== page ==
A6 dualling proposals

Tagged with: Casework status: Open Casework type: Transport Site designations: ASSI Site designations: Ramsar site Site designations: SPA
Whooper swan, adult, in snowy field

Overview

The site supports almost 46,000 waterbirds in the winter, including internationally important numbers of whooper swans.

In 2003, Toome became the centre of proposals to build a dual carriageway which would replace part of the A6 linking Belfast and Londonderry.

The route proposed by the Roads Service (part of the Department of Regional Development) would bypass a local village and cut through fields used by wintering whooper swans - splitting the main swan area and running close to the nearby Lough Beg Special Protection Area (SPA), used by the swans for roosting.

We alerted the Roads Service to the presence of swans and the need to implement the Conservation Regulations.

But despite the Roads Service altering the route to a less damaging one it was still a cause for concern, as it ran just 150 metres from the SPA boundary, through fields used by swans for feeding.

Map

Why is it worth fighting for?

Imagine families of whooper swans, white against a stormy winter sky, flying between Lough Beg and their feeding fields. Or young swans, still with downy patches of grey feathers, hatched months before in Iceland, now dependant on these fields to survive the winter months and the threat to their future comes alive.

Their presence is why Lough Beg is designated as a Special Protection Area (SPA) and Area of Special Scientific Interest (ASSI).

Lough Beg is also the winter home to large numbers of wildfowl, making it an internationally important site under Ramsar convention.

But the site isn't all about birds. When the swans have returned to Iceland to breed, the fields come alive in a kaleidoscope of colour with the appearance of flowers and grasses.

Take action for local wildlife

A view of the loch at Abernethy

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Whooper swans Cygnus cygnus, in flight at dusk, Martin Mere Wildfowl and Wetlands Trust, Lancashire

Our position

We worked closely with the Roads Service and consultants on a suitable survey methodology for the Environmental Impact Assessment. 

The Environmental Statement was published in April 2007 - a key job for us was to ensure that the correct procedures were followed under the Habitats and Birds Directives.

Annual swan surveys commenced in 2005 and show that swans remain on site all winter. Numbers of whooper swans using the fields increased year-on-year, peaking in the winter of 2009/2010.

The numbers have decreased in recent years, this decrease coincides with high and prolonged levels of flooding and increased use of fields for winter sheep grazing. Such decreases mean the site’s carrying capacity has not yet been fully tested but the pattern of usage throughout subsequent winters was maintained. We are satisfied that the fields have not yet reached their carrying capacity and there is enough room and food for even more swans.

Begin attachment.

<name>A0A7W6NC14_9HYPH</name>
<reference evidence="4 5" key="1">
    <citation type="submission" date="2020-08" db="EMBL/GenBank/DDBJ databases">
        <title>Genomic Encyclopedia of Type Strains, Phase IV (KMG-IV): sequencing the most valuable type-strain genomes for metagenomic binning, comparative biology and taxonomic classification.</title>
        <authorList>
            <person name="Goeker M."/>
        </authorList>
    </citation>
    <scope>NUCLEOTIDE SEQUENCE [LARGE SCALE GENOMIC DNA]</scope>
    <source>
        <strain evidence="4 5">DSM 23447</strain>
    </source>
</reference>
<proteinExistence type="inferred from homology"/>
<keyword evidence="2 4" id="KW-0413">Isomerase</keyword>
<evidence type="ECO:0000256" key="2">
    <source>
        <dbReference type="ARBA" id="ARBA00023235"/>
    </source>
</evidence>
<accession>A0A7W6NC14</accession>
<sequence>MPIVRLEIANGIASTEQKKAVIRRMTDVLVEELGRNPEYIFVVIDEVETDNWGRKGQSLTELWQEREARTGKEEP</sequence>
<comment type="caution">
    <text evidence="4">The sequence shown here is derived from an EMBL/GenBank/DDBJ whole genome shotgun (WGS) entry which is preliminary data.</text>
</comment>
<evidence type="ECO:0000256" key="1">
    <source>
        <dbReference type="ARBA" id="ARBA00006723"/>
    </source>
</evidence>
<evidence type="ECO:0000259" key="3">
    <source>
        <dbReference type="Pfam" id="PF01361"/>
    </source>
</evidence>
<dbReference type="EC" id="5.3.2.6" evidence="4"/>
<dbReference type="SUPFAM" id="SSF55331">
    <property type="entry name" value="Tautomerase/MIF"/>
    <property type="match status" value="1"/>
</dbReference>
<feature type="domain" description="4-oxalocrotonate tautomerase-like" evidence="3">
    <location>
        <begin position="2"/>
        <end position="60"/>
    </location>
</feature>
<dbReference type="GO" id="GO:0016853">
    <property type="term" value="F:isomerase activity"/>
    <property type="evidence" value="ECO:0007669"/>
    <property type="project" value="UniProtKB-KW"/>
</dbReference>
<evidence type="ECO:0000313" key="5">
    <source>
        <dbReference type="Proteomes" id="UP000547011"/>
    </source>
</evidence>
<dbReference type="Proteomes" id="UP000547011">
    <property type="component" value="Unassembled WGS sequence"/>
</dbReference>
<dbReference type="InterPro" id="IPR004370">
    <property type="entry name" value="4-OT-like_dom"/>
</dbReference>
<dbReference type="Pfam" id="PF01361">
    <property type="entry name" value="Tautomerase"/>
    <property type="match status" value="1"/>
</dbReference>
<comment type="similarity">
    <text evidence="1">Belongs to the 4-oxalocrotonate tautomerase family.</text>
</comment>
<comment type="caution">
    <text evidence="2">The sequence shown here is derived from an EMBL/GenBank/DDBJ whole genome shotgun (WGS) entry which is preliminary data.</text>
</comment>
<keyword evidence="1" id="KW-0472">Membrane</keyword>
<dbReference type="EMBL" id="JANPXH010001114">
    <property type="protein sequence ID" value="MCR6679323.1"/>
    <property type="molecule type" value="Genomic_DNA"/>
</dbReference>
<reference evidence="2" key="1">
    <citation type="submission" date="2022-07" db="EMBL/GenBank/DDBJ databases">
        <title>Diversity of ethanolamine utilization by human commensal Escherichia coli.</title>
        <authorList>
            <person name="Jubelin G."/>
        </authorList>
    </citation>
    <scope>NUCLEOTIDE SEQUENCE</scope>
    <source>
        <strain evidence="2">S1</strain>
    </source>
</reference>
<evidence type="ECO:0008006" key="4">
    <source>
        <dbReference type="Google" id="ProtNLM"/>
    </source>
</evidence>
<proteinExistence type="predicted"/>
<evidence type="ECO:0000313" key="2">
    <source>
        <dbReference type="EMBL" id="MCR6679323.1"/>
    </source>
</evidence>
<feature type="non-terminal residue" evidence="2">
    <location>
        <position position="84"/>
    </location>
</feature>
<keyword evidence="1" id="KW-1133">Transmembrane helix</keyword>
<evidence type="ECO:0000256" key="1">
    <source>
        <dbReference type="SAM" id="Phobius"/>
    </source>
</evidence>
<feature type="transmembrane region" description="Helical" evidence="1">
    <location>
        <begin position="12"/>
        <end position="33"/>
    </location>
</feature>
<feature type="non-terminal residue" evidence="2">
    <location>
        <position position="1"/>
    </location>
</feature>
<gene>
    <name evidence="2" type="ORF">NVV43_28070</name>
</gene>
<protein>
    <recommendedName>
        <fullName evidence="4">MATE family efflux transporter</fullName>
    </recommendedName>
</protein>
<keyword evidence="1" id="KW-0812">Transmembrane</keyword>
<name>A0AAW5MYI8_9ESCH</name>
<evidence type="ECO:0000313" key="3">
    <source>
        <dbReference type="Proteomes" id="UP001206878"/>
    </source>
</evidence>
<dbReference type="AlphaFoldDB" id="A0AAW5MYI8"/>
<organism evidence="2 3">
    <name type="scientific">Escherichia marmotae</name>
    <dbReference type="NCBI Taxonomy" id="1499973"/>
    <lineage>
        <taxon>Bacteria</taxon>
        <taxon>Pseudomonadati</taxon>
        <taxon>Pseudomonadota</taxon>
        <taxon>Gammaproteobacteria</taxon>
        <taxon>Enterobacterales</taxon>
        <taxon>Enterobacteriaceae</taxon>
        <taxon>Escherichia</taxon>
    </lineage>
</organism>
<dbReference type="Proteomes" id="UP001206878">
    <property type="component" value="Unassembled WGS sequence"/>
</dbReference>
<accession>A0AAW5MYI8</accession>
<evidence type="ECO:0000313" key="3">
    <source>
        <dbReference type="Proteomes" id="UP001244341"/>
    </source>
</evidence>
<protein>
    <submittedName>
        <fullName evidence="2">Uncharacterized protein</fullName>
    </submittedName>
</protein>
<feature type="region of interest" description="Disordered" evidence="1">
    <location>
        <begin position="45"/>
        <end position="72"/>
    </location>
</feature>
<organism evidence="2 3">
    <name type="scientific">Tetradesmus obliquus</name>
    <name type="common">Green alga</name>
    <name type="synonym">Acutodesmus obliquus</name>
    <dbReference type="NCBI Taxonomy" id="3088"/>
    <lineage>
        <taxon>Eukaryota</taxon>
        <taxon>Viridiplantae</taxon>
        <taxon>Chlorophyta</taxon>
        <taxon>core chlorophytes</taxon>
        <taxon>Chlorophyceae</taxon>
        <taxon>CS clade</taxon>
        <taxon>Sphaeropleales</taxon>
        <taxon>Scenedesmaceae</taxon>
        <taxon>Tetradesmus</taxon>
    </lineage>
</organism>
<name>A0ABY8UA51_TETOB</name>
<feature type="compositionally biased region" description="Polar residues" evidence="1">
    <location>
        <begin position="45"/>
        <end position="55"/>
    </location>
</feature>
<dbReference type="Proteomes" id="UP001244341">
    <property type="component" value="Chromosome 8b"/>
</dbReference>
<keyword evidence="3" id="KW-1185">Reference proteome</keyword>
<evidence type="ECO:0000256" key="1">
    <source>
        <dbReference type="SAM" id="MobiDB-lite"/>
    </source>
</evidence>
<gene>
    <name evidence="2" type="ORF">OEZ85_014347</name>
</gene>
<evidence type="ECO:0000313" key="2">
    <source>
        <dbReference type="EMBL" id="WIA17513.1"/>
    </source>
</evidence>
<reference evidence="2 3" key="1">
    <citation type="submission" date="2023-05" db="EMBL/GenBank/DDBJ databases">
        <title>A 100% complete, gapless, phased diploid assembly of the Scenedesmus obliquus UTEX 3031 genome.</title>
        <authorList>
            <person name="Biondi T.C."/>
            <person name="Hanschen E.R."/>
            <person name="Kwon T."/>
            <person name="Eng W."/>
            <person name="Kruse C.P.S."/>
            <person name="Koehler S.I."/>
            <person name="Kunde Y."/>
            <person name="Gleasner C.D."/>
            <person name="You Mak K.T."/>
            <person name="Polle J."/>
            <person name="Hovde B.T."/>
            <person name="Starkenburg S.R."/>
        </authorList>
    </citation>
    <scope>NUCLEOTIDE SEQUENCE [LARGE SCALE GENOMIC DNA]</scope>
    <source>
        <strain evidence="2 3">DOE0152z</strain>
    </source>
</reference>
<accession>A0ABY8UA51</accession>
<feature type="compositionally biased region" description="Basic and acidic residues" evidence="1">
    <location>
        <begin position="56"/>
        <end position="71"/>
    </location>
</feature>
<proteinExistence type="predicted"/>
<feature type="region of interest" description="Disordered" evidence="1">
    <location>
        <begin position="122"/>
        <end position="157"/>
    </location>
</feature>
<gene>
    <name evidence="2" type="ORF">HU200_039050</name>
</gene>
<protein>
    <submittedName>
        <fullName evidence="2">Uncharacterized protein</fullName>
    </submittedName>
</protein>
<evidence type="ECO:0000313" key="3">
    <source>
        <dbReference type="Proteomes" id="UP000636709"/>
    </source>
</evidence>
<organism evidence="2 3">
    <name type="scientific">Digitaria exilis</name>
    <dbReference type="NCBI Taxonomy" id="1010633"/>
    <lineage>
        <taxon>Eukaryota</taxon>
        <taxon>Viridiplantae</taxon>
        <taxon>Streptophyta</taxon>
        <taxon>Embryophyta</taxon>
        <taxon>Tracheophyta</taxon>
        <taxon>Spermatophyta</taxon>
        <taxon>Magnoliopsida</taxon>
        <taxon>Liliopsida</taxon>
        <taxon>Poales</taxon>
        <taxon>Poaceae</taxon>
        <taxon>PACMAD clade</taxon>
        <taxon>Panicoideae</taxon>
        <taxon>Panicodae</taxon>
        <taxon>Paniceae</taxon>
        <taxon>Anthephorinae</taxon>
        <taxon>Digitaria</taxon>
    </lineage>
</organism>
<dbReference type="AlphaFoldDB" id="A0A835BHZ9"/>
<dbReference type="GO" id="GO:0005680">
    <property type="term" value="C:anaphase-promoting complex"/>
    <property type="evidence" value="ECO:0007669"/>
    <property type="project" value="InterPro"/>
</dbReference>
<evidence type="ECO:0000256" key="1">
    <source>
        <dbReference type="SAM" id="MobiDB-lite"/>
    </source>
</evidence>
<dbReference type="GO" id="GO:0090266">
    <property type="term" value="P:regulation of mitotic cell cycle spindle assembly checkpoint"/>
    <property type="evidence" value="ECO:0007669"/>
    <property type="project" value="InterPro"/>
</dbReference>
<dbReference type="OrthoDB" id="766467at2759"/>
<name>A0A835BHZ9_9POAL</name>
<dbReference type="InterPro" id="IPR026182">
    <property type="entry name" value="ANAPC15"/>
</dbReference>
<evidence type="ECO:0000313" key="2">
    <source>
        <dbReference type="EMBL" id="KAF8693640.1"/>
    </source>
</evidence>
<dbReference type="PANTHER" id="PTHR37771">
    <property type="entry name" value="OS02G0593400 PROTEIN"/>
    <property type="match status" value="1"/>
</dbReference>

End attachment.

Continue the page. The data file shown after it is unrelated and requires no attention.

Observations also show the swans do not appear to be disturbed by passing road traffic and indeed a higher proportion than would be expected utilise the fields adjacent to the Toome bypass built in 2003.

Some fields are not currently used by whooper swans because they are too small - whooper swans like large fields and an open vista. Roads Service has agreed it would work with landowners to remove fences to increase field size before the road is constructed, making those fields available for swans to use.

We then compared this to how many swans would be affected by the loss of some fields to the road, and found that all those swans could be provided with alternative habitats by the field size increase we suggested.

A number of other mitigation measures were also agreed, such as sensitive construction to avoid damage, sustainable drainage, and thorough monitoring of the swans during and after construction.

Following agreement with the Roads Service on mitigation measures, we were eventually satisfied the proposal would not result in harm to the swan population, or the habitat, and withdrew our objection.

Timeline

  • September 2016
    Preliminary site works begin on the A6 dualling scheme. An individual submits a legal challenge to the high court due to impact on environment and Heaney country.

  • August 2016
    Infrastructure Minister Chris Hazzard announces his decision to proceed with the A6 Randalstown to Castledawson Dualling Scheme
  • January 2016
    Transport Minister Michelle McIlveen announces improvement work to start later in the year. RSPB NI engages with Transport NI and its consultants AECOM to ensure the whooper swan mitigation measures in the inquiry report are carried out with no adverse effects on the designated site and its feature species -whooper swans.
  • October 2011
    Construction of the A6 dual carriageway has been postponed until 2014 however we continue to maintain regular contact with the consultants involved

  • 2009-2011
    We receive the whooper swan survey reports submitted for the works as part of the on-going monitoring

  • November 2009
    Roads Service accepts recommendations of the Inspector and will include all mitigation measures proposed in the Environmental statement

  • November 2007
    Public inquiry

  • October 2007
    We withdraw our objection after receiving further information and subject to agreement of mitigation measures

  • June 2007
    We object to the Environmental Statement as issued by the Roads Service, as insufficient data were included
  • Autumn 2005-Spring 2007
    Work is on-going with consultants to ensure that correct surveys are undertaken

  • July 2005
    We respond to the alternative 'red' route, now avoiding some, but not all, of the fields
  • February 2005
    We raise strong concerns about the proposed 'red' route

  • November 2003
    We are first alerted to case

Further reading